CategoryGit

Building an Angular 2 + Typescript application template

Last time I showed you a way to create a Typescript application template. Now we can use that as a starting point for an Angular 2 application.

As usual, I have created a GitHub repo with the necessary sources and the list of steps to perform. At the end of the process, we’ll get our friendly web server showing a nice “lorem ipsum” coming from an Angular2 Component .

Also in this case the core of the system is gulpfile.js which exposes a bunch of tasks:

  1. ‘clean’ : as the name may suggest, this task is used to clear the www folder from all the external libraries, the transpiled .js files and sourcemaps
  2. ‘libs’: this will copy the depencencies to a specific folder
  3. ‘build’: this will execute ‘clean’ and ‘libs’ and then transpile the .ts files
  4. ‘default’: will execute ‘build’, fire up the webserver and watch the .ts files for changes

Worth of mention is also the index.html which contains the SystemJs initialization code.

Enjoy!

How to setup your environment to write Typescript client applications

Hi all! This time I thought it could be useful to write down a couple of notes about how to setup your development environment ( in my case the wonderful Visual Studio Code on Mac ) and start writing Typescript applications.
To be honest I am writing this only because my memory is becoming sloppy and I am getting lazier day after day 😀

I created a repo on GitHub with the list of steps to perform and an example project.

In a nutshell you have to:
1) create the project folder
2) install a bunch of npm packages globally and locally
3) initialize your project with npm init
4) start coding 🙂

You will find all the details in the Readme.md.

At the end of the process your dev environment will be configured to watch the /src/ folder for changes on .ts files, transpile them into Javascript and run a small web server.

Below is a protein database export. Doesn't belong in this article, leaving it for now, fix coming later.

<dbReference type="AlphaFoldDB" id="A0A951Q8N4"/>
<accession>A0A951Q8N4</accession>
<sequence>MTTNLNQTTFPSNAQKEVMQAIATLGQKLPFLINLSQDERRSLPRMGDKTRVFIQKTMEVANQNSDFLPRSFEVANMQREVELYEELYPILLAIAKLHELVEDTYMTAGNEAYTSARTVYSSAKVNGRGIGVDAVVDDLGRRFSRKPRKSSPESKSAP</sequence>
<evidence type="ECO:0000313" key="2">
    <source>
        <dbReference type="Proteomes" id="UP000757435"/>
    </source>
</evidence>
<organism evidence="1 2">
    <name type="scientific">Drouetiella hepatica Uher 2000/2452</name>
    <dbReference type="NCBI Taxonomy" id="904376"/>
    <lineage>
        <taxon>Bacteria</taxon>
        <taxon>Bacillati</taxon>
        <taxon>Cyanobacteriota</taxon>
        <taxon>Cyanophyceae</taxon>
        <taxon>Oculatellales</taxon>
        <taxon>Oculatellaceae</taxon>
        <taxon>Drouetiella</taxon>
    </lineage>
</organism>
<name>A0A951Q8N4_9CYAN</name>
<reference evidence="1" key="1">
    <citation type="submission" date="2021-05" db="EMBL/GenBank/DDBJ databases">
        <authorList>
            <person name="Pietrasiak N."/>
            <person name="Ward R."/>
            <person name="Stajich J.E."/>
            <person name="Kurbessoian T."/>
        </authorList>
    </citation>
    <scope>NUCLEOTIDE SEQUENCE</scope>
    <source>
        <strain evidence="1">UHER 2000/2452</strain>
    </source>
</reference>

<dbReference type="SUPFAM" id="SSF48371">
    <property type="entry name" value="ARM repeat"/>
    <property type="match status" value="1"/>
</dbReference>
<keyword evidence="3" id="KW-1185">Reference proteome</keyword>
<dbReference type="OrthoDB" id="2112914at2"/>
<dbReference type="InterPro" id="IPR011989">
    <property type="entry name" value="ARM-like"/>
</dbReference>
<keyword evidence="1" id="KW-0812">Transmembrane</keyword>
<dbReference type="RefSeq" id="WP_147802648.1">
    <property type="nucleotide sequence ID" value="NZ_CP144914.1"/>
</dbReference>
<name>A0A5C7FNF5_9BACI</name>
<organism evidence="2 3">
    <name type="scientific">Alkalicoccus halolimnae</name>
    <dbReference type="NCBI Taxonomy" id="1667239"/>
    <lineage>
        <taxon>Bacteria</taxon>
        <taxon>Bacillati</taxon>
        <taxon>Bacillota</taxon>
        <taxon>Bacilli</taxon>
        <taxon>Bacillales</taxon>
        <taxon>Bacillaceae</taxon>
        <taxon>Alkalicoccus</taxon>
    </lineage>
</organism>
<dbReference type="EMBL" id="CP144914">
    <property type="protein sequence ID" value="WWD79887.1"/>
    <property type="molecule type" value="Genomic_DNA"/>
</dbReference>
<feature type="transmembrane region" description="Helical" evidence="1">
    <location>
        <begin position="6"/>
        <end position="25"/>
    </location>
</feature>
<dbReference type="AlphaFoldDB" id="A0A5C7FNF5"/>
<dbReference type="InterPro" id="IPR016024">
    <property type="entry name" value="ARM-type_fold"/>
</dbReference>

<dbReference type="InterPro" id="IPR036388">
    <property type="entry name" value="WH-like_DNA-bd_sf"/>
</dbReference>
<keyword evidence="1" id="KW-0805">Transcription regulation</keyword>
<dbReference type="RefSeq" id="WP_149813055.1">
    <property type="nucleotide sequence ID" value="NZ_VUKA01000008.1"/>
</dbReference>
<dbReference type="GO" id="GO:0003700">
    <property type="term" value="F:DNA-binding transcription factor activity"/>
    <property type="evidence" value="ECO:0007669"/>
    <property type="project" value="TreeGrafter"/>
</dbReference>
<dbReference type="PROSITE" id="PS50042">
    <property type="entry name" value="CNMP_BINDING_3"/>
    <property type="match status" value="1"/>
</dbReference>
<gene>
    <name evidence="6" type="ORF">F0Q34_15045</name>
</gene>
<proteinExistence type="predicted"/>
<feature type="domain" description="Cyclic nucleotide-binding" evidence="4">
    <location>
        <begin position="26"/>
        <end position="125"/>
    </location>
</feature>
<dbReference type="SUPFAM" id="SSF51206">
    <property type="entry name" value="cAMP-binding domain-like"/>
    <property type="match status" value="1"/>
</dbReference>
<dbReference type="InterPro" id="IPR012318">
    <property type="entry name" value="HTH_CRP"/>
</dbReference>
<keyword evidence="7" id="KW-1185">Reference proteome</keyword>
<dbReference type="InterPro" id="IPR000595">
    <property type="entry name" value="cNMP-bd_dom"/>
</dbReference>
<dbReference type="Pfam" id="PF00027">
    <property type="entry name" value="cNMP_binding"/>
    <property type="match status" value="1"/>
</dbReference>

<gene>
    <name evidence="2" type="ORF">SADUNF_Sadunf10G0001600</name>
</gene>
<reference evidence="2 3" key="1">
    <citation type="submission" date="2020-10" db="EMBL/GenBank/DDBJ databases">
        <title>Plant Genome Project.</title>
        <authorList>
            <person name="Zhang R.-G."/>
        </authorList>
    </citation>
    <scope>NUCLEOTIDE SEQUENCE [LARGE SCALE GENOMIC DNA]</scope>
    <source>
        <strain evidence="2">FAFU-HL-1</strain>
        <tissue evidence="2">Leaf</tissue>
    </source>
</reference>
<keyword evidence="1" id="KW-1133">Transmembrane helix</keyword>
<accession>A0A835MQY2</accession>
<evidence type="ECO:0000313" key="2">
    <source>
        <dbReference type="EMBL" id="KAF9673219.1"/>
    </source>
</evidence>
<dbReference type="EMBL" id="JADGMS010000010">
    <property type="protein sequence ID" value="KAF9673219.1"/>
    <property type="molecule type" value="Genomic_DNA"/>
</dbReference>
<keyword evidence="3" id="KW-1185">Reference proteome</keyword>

Enjoy!

CQRS: on Commands and Validation part 2: the base handler

Last time we discussed how to use the Decorator pattern to validate our Commands. The approach works fine but while using it I started feeling something strange. It can be probably considered an elegant solution but there’s something missing, like a code smell.

What is the problem? Easy: how can you tell if you are really running the validation? What if you just “forget” to register the decorator? Nah, you need it.

Also, a better use for decorators should be all those cross cutting concerns like logging, tracing and so on.

Another very simple solution is to use a base class for the Command Handlers that takes an instance of IValidator as optional dependency and consumes it right before executing the command:

as you can see in this case the validator returns a “result” object that exposes a boolean status flag and a list of errors that may have occurred.
If the validation fails a specific exception is thrown, containing the list of errors.

If instead everything is ok, the protected method RunCommand() is executed, and that’s the only thing you have to implement in your Command Handlers 🙂